Sunday, September 22, 2019
#FREESPEECH IN THE NEWS: September 23, 2019
As the Citadel of Free Speech here in Cleveland, we work to protect and promote the basis of our democracy by sharing related stories, commentary, and opinions on free speech in the 21st century. Here's what's making the news – and what you should know about – in the past week.
Four Wheaton College students have filed a lawsuit against the City of Chicago, saying that rules preventing them preaching in Millennium Park violate their First Amendment rights.
"Although an outdoor park is the quintessential public forum, the City's Rules purportedly transform the outdoor public park into a novel spatial concept with various "rooms" that prohibit freedom of speech," the lawsuit says.
Attorneys for the four students say Millennium Park's rules require visitors to secure permits to discuss religion and can only do so in one corner of the park.
It was a tweet to the president pleading for him to do "anything you can do to remove the illegals from Fort Worth."
The high school teacher, who went on to ask for help in "actively investigating and removing the illegals that are in public school system," now awaits a decision on whether or not she can keep her job.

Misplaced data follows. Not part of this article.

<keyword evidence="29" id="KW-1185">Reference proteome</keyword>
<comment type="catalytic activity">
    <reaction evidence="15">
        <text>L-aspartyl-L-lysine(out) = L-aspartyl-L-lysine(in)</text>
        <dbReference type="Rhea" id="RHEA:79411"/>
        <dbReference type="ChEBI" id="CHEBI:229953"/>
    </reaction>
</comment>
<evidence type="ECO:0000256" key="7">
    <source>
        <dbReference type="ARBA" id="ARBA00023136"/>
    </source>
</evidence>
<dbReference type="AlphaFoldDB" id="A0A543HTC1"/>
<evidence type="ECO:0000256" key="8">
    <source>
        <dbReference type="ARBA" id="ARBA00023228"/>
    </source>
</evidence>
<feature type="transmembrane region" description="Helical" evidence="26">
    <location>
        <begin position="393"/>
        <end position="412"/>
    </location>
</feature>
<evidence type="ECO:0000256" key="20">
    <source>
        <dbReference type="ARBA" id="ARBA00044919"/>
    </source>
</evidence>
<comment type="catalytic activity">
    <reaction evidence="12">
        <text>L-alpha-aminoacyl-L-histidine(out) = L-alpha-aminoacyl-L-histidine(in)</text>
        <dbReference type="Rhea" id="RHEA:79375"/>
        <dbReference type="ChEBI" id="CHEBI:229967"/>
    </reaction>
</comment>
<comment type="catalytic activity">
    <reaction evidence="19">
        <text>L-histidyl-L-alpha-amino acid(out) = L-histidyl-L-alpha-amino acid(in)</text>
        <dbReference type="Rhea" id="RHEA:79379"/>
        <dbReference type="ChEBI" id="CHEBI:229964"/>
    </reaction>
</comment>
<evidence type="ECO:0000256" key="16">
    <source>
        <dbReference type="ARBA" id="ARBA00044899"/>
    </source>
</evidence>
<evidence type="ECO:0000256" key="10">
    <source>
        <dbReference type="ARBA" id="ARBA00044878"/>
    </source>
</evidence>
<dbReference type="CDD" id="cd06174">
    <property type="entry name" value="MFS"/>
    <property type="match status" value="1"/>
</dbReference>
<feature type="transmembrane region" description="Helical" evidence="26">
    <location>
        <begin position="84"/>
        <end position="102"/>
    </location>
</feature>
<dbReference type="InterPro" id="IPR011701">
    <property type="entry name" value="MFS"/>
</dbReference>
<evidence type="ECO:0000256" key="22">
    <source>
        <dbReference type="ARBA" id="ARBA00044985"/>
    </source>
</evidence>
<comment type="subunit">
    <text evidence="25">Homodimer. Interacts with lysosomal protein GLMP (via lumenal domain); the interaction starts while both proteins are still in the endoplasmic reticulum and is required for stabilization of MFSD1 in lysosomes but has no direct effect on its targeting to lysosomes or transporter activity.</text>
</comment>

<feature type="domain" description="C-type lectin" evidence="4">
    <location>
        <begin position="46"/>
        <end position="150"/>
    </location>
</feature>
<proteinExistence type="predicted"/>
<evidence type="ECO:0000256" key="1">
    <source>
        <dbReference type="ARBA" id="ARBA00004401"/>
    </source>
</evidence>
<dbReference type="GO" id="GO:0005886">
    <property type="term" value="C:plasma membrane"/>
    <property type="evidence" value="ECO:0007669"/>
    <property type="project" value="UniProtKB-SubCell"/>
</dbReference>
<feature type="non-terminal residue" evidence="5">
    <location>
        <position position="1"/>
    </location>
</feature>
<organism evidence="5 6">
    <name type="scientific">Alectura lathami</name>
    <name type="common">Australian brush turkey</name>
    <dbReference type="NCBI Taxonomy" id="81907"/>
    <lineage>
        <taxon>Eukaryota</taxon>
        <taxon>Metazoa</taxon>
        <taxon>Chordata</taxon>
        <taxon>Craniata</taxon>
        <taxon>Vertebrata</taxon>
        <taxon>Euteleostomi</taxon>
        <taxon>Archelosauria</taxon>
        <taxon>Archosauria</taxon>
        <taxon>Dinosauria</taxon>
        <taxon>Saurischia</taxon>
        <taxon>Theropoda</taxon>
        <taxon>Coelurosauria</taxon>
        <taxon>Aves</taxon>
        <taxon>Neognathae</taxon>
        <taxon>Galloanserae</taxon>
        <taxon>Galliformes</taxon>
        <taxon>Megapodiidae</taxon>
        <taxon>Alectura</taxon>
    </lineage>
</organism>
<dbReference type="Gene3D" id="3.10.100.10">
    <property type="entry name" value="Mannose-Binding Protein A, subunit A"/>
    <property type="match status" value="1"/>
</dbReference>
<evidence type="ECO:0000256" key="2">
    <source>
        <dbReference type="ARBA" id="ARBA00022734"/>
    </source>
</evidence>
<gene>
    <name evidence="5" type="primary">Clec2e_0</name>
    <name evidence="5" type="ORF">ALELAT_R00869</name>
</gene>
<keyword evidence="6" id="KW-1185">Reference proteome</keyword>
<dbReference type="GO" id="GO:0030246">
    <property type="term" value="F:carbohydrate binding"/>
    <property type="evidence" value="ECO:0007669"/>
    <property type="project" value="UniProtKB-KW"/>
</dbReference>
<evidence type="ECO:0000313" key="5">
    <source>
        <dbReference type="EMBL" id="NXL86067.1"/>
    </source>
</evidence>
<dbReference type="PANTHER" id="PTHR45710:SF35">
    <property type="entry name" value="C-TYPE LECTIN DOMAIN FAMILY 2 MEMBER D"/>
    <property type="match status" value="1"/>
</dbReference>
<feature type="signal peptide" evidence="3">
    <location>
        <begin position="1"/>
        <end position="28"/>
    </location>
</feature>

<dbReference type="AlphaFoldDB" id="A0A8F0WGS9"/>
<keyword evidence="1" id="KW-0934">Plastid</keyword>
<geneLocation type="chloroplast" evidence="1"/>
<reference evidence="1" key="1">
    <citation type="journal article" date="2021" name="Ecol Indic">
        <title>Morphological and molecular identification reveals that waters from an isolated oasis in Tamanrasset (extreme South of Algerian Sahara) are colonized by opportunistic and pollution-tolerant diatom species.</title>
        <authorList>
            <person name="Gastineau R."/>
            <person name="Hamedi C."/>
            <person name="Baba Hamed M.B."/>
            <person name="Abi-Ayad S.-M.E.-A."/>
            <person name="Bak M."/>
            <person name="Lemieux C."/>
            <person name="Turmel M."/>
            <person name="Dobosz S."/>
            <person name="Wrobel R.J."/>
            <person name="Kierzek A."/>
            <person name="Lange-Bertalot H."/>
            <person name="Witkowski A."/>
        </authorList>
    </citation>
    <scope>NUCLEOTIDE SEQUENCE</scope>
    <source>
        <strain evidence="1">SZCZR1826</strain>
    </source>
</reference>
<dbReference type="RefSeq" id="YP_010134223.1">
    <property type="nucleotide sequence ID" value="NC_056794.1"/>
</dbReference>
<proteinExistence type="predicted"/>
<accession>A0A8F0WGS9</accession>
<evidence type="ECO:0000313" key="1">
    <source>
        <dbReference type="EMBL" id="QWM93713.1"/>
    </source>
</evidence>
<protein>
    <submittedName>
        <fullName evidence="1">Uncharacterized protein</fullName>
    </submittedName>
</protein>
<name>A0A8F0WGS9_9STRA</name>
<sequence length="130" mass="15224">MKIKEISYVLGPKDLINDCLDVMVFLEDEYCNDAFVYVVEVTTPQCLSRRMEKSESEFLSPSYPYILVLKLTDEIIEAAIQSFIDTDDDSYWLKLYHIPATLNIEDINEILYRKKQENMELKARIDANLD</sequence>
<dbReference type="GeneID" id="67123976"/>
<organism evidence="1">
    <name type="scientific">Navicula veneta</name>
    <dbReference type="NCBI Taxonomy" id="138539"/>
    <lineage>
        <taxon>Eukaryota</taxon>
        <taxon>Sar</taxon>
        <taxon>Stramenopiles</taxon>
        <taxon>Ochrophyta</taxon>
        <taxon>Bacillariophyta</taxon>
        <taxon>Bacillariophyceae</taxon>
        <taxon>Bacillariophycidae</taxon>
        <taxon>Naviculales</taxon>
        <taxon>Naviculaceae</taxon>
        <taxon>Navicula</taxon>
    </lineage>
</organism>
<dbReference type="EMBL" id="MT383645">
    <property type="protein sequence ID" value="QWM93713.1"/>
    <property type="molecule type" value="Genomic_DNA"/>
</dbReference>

Teachers don't lose their First Amendment rights because they are government workers but they do have to be cautious when they speak up and about what they say, according to legal experts.
"People want bright lines, but there are definitely gray areas," said Lynne Rambo, a professor at Texas A&M University School of Law. "Teachers in particular have to be careful in what they say as certain types of public speech can make it very difficult to then go into the classroom and be effective."
A resident has filed a lawsuit against Mayor James Graven and the city, claiming his free speech and political expression rights have been violated.
The lawsuit, filed last week, pertains to the sign “Fire Fighters and Veterans against ‘NO HONOR’ Mayor Graven,” which Solarz had posted in front of his Ravinia Drive home, as well as on two Usher Road houses.
“The whole thing began when the resident sent a letter to (the) law department saying three years ago -- which was before my time as mayor -- the city inspector did not find some mistake related to his new house,” Graven said.
“He had to take his builder to arbitration, which cost him $800. He wanted the city to pay his arbitration fee. The law director reviewed everything and determined the resident wasn’t entitled to $800.”